Political Genius of Einstein

In 1921, during a seemingly endless reception in his honor in Washington, Albert Einstein said to the diplomat next to him, "I’ve just developed a new theory of eternity." That quip came to mind after two new Einstein biographies, which together total more than 1,000 pages, thudded on my doorstep.

Well, his scientific theories notwithstanding.. and despite what others say about his knowledge of politics .. he did a good job with his views!

Isaacson nonetheless feels compelled, as he should, to justify his decision to toss yet another Einstein book onto the pile of more than 500 already printed. It is our duty as good citizens, he suggests, to understand Einstein’s scientific achievements, which underpin so much modern science and technology. Even more important, a close examination of Einstein’s scientific genius may yield lessons that can help us in "this new century of globalization, in which our success will depend on our creativity." The emphasis, not surprisingly, is on Einstein’s scientific career.

But when I look around the world today, I sense more of a need for political than for scientific guidance. And that is why I’m glad to have read the Isaacson and Neffe biographies, both of which gave me a much deeper appreciation of Einstein’s remarkable intuition in political affairs.

Einstein has often been described as a kind of idiot savant: scientific savant, political idiot. "His genius is limited to science. In other matters he is a fool," his supposed friend, the novelist and pacifist Romain Rolland, said.

Actually, as Isaacson and Neffe demonstrate, Einstein navigated the tumult of the 20th century with extraordinary grace. He weighed in on all the divisive isms of his time — communism, fascism, McCarthyism, capitalism, anti-Semitism, Zionism, racism — and, for the most part, history has confirmed his Solomonic choices. How many of his contemporaries have fared so well? How many modern opinion leaders will?

Einstein became a renowned figure almost overnight in 1919, after measurements by the British physicist Arthur Eddington during a solar eclipse confirmed the theory of general relativity’s predictions about how gravity should bend light. "Lights All Askew in the Heavens," The New York Times exulted. "Einstein Theory Triumphs." Ambivalent about his fame, Einstein nonetheless exploited it for the rest of his life to speak out on issues that mattered to him.

Horrified by the carnage of World War I, he pronounced himself a "militant pacifist." He advocated a form of civil disobedience called the 2-percent solution, which assumed that nations could not wage war if just one out of every 50 men refused military service.

But Einstein abandoned pacifism in response to Nazism, the shoal upon which pacifism still founders. When Hitler began threatening his neighbors, Einstein declared that if he were Belgian, he would volunteer for military service "cheerfully in the belief that I would thereby be helping to save European civilization."

Einstein considered himself a socialist throughout his life and deplored the callousness of capitalism. Initially he expressed cautious approval of the Soviet experiment, once remarking that "men like Lenin are the guardians and restorers of the conscience of mankind." But he also warned that socialists and communists must reject violence and embrace democracy, "lest the old class tyranny of the right be replaced by a new class tyranny of the left." He never denounced the Soviet Union, but he never visited it, either, despite frequent invitations to do so, and he never joined the Communist Party.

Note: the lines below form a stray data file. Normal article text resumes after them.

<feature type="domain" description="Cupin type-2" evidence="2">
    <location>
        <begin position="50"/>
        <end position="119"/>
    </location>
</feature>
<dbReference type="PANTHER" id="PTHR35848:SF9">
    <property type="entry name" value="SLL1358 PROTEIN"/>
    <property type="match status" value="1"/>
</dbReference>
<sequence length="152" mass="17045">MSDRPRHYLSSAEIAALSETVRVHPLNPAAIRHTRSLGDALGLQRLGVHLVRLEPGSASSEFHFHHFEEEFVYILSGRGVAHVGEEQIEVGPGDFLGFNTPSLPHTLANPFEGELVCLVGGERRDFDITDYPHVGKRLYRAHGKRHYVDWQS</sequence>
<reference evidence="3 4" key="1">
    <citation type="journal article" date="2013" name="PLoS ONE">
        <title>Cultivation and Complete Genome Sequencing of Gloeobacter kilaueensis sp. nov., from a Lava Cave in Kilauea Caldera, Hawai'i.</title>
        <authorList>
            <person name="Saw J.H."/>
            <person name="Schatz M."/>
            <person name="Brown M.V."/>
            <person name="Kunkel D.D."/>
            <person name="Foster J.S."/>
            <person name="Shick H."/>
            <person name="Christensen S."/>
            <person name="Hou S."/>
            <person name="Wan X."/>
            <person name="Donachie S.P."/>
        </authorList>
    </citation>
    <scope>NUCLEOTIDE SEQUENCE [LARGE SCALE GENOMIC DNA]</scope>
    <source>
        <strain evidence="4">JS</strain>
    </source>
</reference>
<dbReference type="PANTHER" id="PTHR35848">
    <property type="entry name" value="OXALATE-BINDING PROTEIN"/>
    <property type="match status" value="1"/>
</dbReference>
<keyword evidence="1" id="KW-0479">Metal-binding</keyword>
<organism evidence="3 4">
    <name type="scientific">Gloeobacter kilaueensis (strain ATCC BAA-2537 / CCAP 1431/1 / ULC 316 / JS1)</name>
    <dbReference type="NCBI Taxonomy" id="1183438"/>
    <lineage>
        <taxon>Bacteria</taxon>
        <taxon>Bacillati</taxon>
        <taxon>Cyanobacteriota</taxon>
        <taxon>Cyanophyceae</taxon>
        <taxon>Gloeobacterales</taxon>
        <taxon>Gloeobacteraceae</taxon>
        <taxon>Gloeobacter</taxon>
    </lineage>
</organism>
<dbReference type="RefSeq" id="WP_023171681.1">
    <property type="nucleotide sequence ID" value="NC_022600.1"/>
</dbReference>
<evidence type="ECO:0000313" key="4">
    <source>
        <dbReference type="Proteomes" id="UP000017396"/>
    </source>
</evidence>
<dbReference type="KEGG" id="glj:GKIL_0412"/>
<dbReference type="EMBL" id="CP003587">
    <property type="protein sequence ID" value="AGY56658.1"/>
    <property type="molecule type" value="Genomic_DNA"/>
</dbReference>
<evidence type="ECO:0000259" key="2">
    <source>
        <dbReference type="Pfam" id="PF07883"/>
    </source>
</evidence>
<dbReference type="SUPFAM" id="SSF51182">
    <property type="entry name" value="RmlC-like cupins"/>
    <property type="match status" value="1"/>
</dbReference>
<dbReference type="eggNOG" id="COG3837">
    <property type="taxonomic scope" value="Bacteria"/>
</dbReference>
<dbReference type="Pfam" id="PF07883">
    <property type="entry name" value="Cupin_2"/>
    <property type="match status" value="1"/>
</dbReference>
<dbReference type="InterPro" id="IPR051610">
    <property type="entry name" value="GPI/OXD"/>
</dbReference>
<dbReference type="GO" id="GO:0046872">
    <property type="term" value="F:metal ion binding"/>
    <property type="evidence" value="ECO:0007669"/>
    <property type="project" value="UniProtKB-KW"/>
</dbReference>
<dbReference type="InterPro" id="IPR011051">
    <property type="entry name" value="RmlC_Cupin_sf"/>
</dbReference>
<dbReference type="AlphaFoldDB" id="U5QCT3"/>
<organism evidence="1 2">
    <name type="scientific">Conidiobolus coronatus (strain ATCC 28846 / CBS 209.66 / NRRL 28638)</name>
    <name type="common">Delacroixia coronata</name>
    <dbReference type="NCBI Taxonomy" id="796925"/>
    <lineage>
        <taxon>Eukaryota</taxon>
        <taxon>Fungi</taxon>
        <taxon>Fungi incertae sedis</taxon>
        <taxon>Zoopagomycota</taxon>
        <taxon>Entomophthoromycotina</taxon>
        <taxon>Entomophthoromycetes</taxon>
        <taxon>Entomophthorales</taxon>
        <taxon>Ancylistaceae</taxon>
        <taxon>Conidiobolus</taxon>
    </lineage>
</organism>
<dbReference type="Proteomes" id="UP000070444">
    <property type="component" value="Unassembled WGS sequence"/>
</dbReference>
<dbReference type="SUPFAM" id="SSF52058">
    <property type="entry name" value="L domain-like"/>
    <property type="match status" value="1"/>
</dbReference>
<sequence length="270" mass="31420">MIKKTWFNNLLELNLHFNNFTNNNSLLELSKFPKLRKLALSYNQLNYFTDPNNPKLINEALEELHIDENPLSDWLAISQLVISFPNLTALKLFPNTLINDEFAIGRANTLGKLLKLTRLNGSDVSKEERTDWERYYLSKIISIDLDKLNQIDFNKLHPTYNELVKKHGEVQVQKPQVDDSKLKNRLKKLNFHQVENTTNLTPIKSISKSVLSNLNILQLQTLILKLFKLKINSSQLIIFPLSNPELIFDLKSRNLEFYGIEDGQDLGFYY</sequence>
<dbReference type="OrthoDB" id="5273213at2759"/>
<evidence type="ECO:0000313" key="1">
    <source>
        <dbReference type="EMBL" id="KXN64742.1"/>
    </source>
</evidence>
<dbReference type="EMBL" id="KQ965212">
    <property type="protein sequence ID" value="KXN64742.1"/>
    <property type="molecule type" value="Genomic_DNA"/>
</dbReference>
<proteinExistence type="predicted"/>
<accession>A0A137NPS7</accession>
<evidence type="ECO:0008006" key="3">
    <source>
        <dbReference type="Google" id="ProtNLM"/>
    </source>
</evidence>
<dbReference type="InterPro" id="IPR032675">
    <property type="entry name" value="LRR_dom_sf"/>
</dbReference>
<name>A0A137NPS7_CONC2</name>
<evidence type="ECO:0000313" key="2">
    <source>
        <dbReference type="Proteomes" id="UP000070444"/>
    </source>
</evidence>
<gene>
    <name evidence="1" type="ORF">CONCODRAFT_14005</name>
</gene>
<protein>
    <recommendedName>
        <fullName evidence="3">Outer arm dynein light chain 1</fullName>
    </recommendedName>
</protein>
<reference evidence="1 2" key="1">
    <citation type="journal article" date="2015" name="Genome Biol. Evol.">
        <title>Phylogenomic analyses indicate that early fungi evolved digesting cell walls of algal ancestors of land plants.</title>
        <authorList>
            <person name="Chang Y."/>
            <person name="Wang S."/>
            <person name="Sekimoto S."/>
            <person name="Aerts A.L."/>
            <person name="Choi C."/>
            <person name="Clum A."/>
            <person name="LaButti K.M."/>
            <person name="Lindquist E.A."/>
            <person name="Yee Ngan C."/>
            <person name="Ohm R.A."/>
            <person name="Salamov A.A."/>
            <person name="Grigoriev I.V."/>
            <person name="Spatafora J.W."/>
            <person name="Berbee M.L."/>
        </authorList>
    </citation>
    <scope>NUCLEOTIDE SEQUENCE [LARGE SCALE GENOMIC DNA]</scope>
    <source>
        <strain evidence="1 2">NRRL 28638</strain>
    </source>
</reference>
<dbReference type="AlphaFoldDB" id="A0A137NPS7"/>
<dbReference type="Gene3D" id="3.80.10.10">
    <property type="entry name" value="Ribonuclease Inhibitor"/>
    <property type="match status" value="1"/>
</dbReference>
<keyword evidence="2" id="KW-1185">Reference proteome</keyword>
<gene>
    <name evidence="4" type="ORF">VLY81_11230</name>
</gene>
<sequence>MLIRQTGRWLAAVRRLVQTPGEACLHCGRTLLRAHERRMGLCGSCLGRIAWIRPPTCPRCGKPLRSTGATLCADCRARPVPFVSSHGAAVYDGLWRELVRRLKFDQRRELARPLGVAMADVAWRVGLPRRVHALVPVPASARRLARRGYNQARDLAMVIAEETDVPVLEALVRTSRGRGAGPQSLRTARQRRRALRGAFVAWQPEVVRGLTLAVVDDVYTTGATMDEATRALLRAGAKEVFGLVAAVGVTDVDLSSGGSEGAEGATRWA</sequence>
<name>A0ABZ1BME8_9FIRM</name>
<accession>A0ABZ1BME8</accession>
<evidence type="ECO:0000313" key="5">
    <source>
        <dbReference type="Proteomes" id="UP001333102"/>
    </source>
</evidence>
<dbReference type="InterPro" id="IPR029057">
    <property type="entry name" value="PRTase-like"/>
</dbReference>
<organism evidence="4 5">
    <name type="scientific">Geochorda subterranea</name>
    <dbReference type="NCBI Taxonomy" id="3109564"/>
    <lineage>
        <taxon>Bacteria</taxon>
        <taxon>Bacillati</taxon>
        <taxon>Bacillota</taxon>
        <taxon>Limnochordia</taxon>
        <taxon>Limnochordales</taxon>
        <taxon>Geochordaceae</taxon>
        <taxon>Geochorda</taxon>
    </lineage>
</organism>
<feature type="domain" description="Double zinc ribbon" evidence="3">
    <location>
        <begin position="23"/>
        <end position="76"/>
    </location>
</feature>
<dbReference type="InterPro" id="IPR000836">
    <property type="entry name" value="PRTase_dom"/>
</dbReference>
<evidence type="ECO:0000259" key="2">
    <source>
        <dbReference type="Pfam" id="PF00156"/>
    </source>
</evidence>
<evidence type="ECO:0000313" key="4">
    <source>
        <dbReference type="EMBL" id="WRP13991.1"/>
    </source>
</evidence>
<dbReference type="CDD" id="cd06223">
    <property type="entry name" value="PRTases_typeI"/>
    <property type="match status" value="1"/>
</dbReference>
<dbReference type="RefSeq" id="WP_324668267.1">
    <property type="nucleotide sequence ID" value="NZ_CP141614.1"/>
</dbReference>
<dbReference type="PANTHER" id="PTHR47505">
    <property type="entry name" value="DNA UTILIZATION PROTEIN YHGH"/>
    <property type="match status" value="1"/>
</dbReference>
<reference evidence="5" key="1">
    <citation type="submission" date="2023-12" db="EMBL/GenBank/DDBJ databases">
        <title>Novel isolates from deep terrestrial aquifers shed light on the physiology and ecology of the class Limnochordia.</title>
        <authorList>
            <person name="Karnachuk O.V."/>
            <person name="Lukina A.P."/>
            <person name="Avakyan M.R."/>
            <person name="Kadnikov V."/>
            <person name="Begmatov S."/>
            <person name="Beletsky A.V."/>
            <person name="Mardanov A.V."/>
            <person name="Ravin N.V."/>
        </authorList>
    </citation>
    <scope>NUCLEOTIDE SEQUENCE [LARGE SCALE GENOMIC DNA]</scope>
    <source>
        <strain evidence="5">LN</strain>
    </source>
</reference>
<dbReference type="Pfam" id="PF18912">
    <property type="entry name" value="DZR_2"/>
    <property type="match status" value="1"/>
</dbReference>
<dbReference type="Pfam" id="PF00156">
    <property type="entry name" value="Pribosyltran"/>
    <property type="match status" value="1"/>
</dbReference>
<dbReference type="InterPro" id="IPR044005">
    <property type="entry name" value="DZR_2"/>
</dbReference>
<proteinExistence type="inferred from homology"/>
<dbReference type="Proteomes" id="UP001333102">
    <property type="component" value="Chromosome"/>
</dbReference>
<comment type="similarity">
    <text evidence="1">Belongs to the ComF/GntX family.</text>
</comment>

A nonbelieving Jew, Einstein did not flaunt his Jewishness, but he abhorred the notion that Jews should appease anti-Semites by assimilating. "The undignified mania of adaptive conformity among many of my social standing," he wrote, "has always been very repulsive to me."

He had early doubts about the creation of Israel. He called the militant Zionist Menachem Begin a "terrorist," and asserted that "without mutual understanding and cooperation with the Arabs, nothing will work." No wonder then, that after offering Einstein the presidency of Israel, in 1952, Prime Minister David Ben-Gurion fretted that if Einstein accepted, "we are in for trouble." (Einstein declined, saying, "I am not the person for that, and I cannot possibly do it.")

In 1939, Einstein wrote a letter to President Franklin D. Roosevelt, warning that the United States should attempt to build an atomic weapon lest the Nazis build one first. His advice helped to initiate the Manhattan Project. As it turned out, the FBI chief, J. Edgar Hoover — who never trusted Einstein and kept copious files on him — had him excluded from the project. "In view of [his] radical background," one unsigned FBI document stated, "this office would not recommend the employment of Dr. Einstein on matters of a secret nature."

After the United States bombed Japan, Einstein regretted his fateful letter to Roosevelt. "Had I known that the Germans would not succeed in producing an atomic bomb, I never would have lifted a finger," he said. His self-castigation seems harsh, given that in 1939 it was quite plausible that Werner Heisenberg and other German physicists might succeed in designing an atomic weapon.

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